When churlish, spoiled rich man Bob Merrick foolishly wrecks his speed boat, the rescue team resuscitates him with equipment that's therefore unavailable to aid a local hero, Dr. Wayne ... See full summary »
Employees of the Sleeptite Pajama Factory are looking for a whopping seven-and-a-half cent an hour increase and they won't take no for an answer. Babe Williams is their feisty employee ... See full summary »
Struggling artist Geoffrey Carroll meets Sally whilst on holiday in the country. A romance develops but he doesn't tell her he's already married. Suffering from mental illness, Geoffreyy ... See full summary »
Playwright Stanley Krown has a terrific new play. It's got a great part for reigning Broadway star Beatrice Page, and a young actress named Sally Carver will do just about anything to get the ingénue lead. The problem is that Beatrice doesn't want the great role written for her. She wants the ingénue role, something she could have played wonderfully -- when she was twenty years younger. Written by
Jim Beaver <email@example.com>
"Lux Radio Theater" broadcast a 60 minute radio adaptation of the movie on April 19, 1955 with Ginger Rogers reprising her film role. See more »
The framed caricatures that line the walls of the Sardi's set are black and white sketches that include at least one movie star (Charlie Chaplin); in reality, the caricatures at the actual restaurant in New York are in color and, because they only honor celebrities connected with the Broadway stage, would certainly not have included Chaplin. See more »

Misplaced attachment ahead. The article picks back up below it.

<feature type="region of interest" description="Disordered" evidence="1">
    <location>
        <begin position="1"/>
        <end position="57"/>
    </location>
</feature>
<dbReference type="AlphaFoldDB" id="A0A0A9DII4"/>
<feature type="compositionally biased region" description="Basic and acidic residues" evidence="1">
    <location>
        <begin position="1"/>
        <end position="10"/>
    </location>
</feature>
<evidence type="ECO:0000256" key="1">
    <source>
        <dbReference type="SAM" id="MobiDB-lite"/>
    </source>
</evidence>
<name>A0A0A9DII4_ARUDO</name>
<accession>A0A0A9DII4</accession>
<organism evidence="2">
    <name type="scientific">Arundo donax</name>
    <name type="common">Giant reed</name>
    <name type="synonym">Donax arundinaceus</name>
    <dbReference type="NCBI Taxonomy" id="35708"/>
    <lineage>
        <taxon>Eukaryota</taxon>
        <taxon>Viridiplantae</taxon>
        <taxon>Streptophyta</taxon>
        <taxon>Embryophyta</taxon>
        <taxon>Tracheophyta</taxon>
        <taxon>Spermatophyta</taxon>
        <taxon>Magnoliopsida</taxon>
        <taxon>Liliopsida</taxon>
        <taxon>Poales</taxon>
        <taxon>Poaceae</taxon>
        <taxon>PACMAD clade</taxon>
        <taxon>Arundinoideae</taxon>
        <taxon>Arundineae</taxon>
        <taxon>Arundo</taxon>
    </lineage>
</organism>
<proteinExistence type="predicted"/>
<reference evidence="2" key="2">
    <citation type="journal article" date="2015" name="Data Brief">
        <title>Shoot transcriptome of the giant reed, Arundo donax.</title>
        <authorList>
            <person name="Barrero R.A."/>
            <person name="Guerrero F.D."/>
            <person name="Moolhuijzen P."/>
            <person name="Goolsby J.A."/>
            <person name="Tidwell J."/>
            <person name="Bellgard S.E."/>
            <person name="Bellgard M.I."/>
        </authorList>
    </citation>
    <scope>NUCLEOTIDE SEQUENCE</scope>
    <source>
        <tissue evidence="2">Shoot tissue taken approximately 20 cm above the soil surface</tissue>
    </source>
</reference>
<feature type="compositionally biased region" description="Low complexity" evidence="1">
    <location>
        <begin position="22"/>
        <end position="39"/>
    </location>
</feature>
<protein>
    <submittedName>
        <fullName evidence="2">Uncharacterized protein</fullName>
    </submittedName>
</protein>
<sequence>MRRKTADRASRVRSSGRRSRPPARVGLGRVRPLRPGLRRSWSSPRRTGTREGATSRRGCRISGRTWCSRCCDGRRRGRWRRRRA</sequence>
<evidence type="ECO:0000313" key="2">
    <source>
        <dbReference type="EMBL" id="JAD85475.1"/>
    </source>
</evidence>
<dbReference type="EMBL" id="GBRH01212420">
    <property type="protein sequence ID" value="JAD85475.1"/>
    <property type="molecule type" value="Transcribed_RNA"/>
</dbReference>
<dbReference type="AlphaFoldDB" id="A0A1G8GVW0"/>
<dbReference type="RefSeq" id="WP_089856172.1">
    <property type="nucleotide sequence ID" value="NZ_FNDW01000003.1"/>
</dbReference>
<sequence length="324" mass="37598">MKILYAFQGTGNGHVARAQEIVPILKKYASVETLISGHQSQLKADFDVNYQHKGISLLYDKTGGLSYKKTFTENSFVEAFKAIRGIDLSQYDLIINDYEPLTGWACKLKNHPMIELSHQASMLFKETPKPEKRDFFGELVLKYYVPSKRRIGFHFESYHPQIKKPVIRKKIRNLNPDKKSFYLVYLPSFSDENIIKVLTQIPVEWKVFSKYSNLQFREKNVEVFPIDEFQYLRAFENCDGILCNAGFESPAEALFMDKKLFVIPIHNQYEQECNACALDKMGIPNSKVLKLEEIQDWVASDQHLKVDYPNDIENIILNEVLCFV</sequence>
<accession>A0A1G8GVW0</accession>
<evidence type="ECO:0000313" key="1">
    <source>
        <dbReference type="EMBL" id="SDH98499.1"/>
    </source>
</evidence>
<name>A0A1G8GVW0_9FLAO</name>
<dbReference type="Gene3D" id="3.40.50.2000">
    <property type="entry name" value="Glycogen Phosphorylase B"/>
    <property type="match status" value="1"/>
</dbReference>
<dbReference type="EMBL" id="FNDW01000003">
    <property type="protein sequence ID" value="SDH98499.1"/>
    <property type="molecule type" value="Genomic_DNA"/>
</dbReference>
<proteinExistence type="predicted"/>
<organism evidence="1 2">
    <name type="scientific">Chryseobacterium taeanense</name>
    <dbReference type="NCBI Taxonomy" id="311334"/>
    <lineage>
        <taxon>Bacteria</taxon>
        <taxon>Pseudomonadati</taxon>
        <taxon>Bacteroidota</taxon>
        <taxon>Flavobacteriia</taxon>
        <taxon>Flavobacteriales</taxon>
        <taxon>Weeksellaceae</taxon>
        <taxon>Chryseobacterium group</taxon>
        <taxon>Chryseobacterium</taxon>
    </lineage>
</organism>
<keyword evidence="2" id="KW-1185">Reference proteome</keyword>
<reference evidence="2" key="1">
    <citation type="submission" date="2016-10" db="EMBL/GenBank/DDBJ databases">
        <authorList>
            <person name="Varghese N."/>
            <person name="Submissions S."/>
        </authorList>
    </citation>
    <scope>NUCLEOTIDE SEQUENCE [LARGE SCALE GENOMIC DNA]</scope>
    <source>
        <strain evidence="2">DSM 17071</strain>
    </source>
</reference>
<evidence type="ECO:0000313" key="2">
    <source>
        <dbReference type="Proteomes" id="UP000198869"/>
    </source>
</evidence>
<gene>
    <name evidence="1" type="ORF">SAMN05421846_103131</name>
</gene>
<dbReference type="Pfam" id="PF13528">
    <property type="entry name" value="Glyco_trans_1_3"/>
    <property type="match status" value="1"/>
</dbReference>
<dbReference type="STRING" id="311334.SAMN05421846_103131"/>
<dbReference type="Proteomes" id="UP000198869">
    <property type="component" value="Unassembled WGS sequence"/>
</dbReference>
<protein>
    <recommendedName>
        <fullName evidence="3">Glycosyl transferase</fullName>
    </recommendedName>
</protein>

This film was made in the shadow of ALL ABOUT EVE, and paints a more benign view of that film's central situation. Ginger Rogers plays a leading Broadway star, who retains a close relationship with her former husband (Paul Douglas), and works closely with playwright William Holden (possibly a softer build-up for his play director in Bing Crosby's/Grace Kelly's THE COUNTRY GIRL). Pat Crowley, a younger woman of some acting talent, is trying to break into the circles that cast and produce Broadway plays (she is doing mostly off-Broadway work). The relationship of these four characters are the basis of this comedy.
There are differences between the situation here and the situation in EVE. There was more of an atmosphere of the theater and it's traditions in EVE (because Joseph Mankiewicz writes literate scripts, and was determined to show what goes on behind the stage curtains). But there Bette Davis has gotten trapped into a lonely greatness on stage, and she turns out to be willing to vacate her pedestal if she can have a human life with Gary Merrill. She just does not like the way Anne Baxter is trying to replace her in her parts - Baxter's underhanded methods are despicable. Crowley is not Baxter. She genuinely admires Rogers, and just wants entry (which she may get through Holden). It is just that Rogers is still clinging to her youth - Holden is her last chance for such a cling when they go out together. But even Rogers realizes that she is beyond the point of return. In fact, towards the end of the film the audience and Holden and Crowley discover that Rogers actually gives herself a long summer vacation where she can wear softer, easier clothing and eat as much as she wants to. In the end she accepts that the scepter is passed, but she still has her old husband/friend/and continuous argument partner Douglass to play with.
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